Title: Re: The Superman Multiverse
Post by: TriSaber on January 22, 2004, 11:53:36 PM
Personally, I thought it was fun to have two Earths, with Earth-1 being the home of the Silver Age heroes (eg. the JLA), and Earth-2 being the home of the Golden Age Heroes (eg. the JSA). I loved the fact that the Earth-1 Superman could interact with his Golden Age counterpart, as well as the Golden and Silver age versions of the Flash, Green Lantern, Hawkman, Wonder Woman and so on. The only real disappointment was that the two versions of Batman couldn't interact because the Golden Age Batman died while the Earth-1 Batman lived on. When the Crisis happened, I felt that something was lost in this respect, and I miss those days when JLA/JSA team-ups were major annual events that I always looked forward to. I even remember one occasion when we saw three generations of super-hero teams join forces (namely the JSA, the JLA and the Legion of Super-Heroes)!


Title: Re: The Superman Multiverse
Post by: RedSunOfKrypton on January 23, 2004, 12:55:44 AM
Thanks for the synopses, it was well written. Peace.


Title: Re: The Superman Multiverse
Post by: KryptoniteKills on January 23, 2004, 01:15:50 AM
Quote from: "India Ink"
Although the multiple Earths concept can be a lot of fun, I sometimes think it's been more trouble than it's worth.  Every time DC tries to explain a differentiation in continuity they invite a storm of fan criticism.

Yet Disney has never bothered to explain why there are so many alternate versions of Mickey Mouse.  Nor has Warner Brothers engaged in positing alternate realities for Bugs Bunny in all his forms.  And fans somehow accept this--miracle of miracles.


You are comparing apples and oranges here.  Mickey mouse and Bugs Bunny are slapstick cartoon characters.  Their stories barely makes sense by themselves and they aren't really supposed to.  They are just an excuse for a series of surreal gags.  

Superman is a bit different.  Yes he is a fantasy character, and his stories aren't serious in the sense that say,  "Requiem for a Dream" is;  But the audeince is more interested in seeing how Supes foils Luthors plan than having a few yuks.  This sort of storytelling requires a bit more logic than an old school toon.  Also note that comics are a serial medium, so intuition tells us that what happened in issue #65 occured before issue #73.

Can such continuity ever be perfect?  No.  And no one should expect it to be.  Nor should fans obsess over petty details.  But some basic consistency is required for a story to make sense, and adding explanations for more innocuous inconsistencies can add more depth to a fantasy world, and is just generally fun.


Title: Re: The Superman Multiverse
Post by: Aldous on January 23, 2004, 01:34:13 AM
Quote
nightwing:

Anyway, the only down side of the whole "Multiple Earths" concept was that it was the beginning of the notion that every inconsistency can somehow be explained away.


I suppose you're right. But the problem, to be more specific, was brought to my attention by a comment of India's:

Quote
India Ink:

Every time DC tries to explain....


The company never used to explain things, or "explain away" things. Why did they ever feel they needed to start?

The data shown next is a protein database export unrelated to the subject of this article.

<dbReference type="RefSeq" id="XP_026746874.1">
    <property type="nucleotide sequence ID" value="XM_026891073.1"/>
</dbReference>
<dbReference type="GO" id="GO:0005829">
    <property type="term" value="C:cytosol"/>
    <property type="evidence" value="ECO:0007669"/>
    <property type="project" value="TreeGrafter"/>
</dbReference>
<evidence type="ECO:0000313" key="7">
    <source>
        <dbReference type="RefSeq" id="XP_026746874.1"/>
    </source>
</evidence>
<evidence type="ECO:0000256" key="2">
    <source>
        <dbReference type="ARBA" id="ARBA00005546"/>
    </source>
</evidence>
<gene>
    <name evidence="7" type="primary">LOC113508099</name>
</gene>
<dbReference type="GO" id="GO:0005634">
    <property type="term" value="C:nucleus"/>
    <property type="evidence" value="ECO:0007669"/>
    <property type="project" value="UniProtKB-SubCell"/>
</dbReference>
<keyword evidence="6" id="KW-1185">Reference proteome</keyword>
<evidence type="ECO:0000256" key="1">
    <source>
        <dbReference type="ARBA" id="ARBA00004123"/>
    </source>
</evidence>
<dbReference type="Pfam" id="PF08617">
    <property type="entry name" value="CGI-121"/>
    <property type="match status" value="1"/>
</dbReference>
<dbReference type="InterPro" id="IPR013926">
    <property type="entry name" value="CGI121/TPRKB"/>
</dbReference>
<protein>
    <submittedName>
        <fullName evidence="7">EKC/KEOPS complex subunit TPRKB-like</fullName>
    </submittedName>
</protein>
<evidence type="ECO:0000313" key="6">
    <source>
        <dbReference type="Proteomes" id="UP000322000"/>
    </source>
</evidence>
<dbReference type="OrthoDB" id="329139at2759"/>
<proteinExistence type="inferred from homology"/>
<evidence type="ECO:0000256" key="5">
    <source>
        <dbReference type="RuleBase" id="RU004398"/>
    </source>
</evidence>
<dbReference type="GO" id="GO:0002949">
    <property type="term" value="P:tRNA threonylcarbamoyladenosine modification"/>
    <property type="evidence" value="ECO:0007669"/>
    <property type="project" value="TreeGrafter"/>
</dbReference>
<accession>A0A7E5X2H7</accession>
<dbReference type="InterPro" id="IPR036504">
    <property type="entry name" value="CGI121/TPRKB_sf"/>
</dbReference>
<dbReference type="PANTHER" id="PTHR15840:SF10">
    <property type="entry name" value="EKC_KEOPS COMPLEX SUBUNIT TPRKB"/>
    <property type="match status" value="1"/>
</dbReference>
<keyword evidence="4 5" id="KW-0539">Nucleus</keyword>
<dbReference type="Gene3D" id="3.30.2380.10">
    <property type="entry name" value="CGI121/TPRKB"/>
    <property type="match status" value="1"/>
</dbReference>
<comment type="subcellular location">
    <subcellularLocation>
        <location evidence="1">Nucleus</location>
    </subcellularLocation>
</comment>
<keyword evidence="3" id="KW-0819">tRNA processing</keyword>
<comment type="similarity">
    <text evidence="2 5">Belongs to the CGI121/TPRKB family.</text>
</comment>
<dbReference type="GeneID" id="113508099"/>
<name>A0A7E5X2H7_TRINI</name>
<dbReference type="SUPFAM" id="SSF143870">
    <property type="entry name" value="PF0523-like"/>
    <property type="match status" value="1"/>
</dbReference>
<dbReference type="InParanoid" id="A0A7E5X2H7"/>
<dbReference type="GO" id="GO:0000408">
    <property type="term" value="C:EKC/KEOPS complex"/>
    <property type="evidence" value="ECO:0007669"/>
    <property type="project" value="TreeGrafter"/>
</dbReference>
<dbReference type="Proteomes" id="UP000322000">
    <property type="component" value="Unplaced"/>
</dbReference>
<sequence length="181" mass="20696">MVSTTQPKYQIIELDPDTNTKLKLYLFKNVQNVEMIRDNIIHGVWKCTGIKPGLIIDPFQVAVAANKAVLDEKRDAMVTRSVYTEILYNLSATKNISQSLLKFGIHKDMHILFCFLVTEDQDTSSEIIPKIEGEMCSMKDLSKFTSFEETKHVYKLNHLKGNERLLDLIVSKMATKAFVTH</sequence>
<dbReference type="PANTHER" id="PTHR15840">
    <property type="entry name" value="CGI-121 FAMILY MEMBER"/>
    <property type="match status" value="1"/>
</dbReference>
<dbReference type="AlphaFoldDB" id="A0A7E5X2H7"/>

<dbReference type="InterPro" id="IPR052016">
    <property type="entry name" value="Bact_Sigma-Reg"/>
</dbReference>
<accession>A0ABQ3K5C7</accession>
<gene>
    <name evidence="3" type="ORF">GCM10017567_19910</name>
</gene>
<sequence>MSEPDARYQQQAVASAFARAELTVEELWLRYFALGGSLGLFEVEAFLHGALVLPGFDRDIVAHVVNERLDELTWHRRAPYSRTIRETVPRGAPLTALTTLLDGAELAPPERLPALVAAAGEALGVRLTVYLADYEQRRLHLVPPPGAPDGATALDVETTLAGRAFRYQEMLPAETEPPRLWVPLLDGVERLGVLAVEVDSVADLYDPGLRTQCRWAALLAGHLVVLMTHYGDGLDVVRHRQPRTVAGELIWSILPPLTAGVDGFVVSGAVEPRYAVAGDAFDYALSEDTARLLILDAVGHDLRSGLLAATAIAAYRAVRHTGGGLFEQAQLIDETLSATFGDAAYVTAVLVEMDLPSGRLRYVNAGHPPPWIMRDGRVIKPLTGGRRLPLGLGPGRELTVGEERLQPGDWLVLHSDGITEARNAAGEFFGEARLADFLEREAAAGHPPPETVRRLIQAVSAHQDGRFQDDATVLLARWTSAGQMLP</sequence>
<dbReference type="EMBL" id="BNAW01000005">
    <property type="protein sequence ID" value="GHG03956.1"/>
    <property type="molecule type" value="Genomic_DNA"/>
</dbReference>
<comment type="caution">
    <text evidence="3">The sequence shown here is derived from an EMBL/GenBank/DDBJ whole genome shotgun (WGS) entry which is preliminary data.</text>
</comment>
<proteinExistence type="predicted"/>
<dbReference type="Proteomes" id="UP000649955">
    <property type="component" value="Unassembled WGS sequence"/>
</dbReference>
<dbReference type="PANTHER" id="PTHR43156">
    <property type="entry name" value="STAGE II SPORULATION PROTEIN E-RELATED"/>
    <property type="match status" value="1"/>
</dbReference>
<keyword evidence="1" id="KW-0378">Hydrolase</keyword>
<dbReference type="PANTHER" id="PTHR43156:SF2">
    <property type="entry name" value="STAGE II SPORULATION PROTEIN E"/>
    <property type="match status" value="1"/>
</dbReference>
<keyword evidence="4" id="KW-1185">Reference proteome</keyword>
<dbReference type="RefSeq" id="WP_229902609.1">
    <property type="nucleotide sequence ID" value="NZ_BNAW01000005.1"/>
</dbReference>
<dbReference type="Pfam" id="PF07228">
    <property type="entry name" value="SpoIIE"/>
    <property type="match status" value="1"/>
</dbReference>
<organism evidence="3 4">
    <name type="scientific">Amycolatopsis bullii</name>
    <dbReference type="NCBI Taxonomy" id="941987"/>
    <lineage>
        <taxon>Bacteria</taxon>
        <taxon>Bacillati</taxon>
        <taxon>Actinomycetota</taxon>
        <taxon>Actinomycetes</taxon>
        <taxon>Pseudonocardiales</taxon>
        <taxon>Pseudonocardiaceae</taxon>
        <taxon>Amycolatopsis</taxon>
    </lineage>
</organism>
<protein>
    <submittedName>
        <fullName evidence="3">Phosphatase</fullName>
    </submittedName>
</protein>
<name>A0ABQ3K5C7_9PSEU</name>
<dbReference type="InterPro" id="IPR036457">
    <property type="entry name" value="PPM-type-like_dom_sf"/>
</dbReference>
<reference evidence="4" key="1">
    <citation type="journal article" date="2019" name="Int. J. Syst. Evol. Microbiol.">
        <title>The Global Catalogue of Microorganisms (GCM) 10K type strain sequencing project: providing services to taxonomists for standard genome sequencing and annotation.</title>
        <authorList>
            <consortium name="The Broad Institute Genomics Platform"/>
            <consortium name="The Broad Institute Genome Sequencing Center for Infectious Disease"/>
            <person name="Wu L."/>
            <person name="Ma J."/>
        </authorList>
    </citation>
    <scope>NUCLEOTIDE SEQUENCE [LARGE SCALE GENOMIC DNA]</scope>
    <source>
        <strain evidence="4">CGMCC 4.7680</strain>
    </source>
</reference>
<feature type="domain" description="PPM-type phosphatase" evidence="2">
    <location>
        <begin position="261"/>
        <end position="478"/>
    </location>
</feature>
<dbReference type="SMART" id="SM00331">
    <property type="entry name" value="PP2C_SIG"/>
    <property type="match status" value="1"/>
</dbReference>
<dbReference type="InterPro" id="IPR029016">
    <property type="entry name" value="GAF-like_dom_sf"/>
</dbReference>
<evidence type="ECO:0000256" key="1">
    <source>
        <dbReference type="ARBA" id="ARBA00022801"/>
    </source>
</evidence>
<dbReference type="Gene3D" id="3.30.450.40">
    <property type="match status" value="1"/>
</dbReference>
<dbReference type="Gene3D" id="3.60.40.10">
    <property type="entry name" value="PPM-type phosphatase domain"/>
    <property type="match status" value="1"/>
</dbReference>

Now, my favourite version of Superman is O'Neil's from the "Sand-Superman" saga. But, is he the same Superman from other stories I love? Is he the same Superman as the one from "Superman's Day of Truth"? "The Super-Prisoner of Amazon Island"? The deformed Superman from "Love is Blind"? The Superman who lost his powers in "Who Took the Super Out of Superman"?

The answer is, for me, yes, it's all the same Superman. Call him the Earth One Superman if you like, and I'm OK with that. But to me he's just Superman. I don't need anyone to try to explain away the perceived differences in the character, especially not the company. I couldn't care less. I love each and every story on its own merits.

The continuity for me is that it's all Superman.

Quote
India Ink:

....it develops it into a rigid scheme that reinterprets those 1940s stories as if they were set on Earth 1--overlaying the continuity of a later date onto these stories and ignoring contrary continuity as anomalies.

This tortures logic.


It does.

Your "retroactive continuity" tells us the Golden Age Superboy must have been Earth One Superman as a boy, but this is best left as the private thoughts of random readers, or a subject for discussion between enthusiasts. I'm probably with you, in that I could read a Golden Age Superboy story and have no desire whatsoever to try to fit it into the Earth One chronology of DC's long and amazing history. I can just take it for what it is, a little gem of a story that lives or dies on its own merits, and -- I'm not sure how to put this -- my mind is firmly in the Golden Age as I read it.

The mistakes come in, I feel, when the company tries to explain things. They will never get it right and they should stop trying to get it right. Let the fans argue. That's part of the silliness of being a fan of anything.

The company could concentrate on delivering great stories. NOT on creating thin, multiple-issue episodes that owe greatly to the past and also to the future -- doubly in debt -- but on rich, satisfying stories that stand on their own merits. And this may leave the reader with a genuine and long-term desire to purchase further stories. It's like a good, hearty meal versus a junk food meal. On the one hand you may have free range roast chicken (cooked by your wife), carrots, peas, roast potatoes, and gravy -- and on the other hand you will have a franchise burger, french fries, a big Coke, a plastic-wrapped, microwave-heated dessert bar, and a little plastic tub of potato made by mixing hot water with dehydrated flakes. Now, one meal will satisfy you for the entire evening and make you feel great; the other meal will fill your guts, but not for long, and you will want another the same in maybe two or three hours, and you will feel a little "off" into the bargain, as if you missed out on something.